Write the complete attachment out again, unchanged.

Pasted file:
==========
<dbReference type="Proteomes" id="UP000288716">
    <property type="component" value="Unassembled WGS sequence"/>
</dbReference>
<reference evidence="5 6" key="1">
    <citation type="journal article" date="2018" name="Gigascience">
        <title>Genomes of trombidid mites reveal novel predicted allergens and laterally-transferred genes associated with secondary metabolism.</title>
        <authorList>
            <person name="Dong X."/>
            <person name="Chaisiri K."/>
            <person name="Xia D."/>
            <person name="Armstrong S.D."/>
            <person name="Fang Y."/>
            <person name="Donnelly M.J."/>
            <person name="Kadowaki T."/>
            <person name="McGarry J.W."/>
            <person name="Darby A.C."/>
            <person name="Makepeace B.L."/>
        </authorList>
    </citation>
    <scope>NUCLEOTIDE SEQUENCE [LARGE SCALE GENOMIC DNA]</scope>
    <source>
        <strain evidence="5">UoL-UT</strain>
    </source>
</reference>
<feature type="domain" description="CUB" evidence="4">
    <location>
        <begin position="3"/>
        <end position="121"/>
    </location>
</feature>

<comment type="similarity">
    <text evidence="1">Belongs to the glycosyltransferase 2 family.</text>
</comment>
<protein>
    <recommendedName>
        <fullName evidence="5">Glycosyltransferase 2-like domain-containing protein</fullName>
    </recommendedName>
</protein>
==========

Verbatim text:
<dbReference type="Proteomes" id="UP000288716">
    <property type="component" value="Unassembled WGS sequence"/>
</dbReference>
<reference evidence="5 6" key="1">
    <citation type="journal article" date="2018" name="Gigascience">
        <title>Genomes of trombidid mites reveal novel predicted allergens and laterally-transferred genes associated with secondary metabolism.</title>
        <authorList>
            <person name="Dong X."/>
            <person name="Chaisiri K."/>
            <person name="Xia D."/>
            <person name="Armstrong S.D."/>
            <person name="Fang Y."/>
            <person name="Donnelly M.J."/>
            <person name="Kadowaki T."/>
            <person name="McGarry J.W."/>
            <person name="Darby A.C."/>
            <person name="Makepeace B.L."/>
        </authorList>
    </citation>
    <scope>NUCLEOTIDE SEQUENCE [LARGE SCALE GENOMIC DNA]</scope>
    <source>
        <strain evidence="5">UoL-UT</strain>
    </source>
</reference>
<feature type="domain" description="CUB" evidence="4">
    <location>
        <begin position="3"/>
        <end position="121"/>
    </location>
</feature>

<comment type="similarity">
    <text evidence="1">Belongs to the glycosyltransferase 2 family.</text>
</comment>
<protein>
    <recommendedName>
        <fullName evidence="5">Glycosyltransferase 2-like domain-containing protein</fullName>
    </recommendedName>
</protein>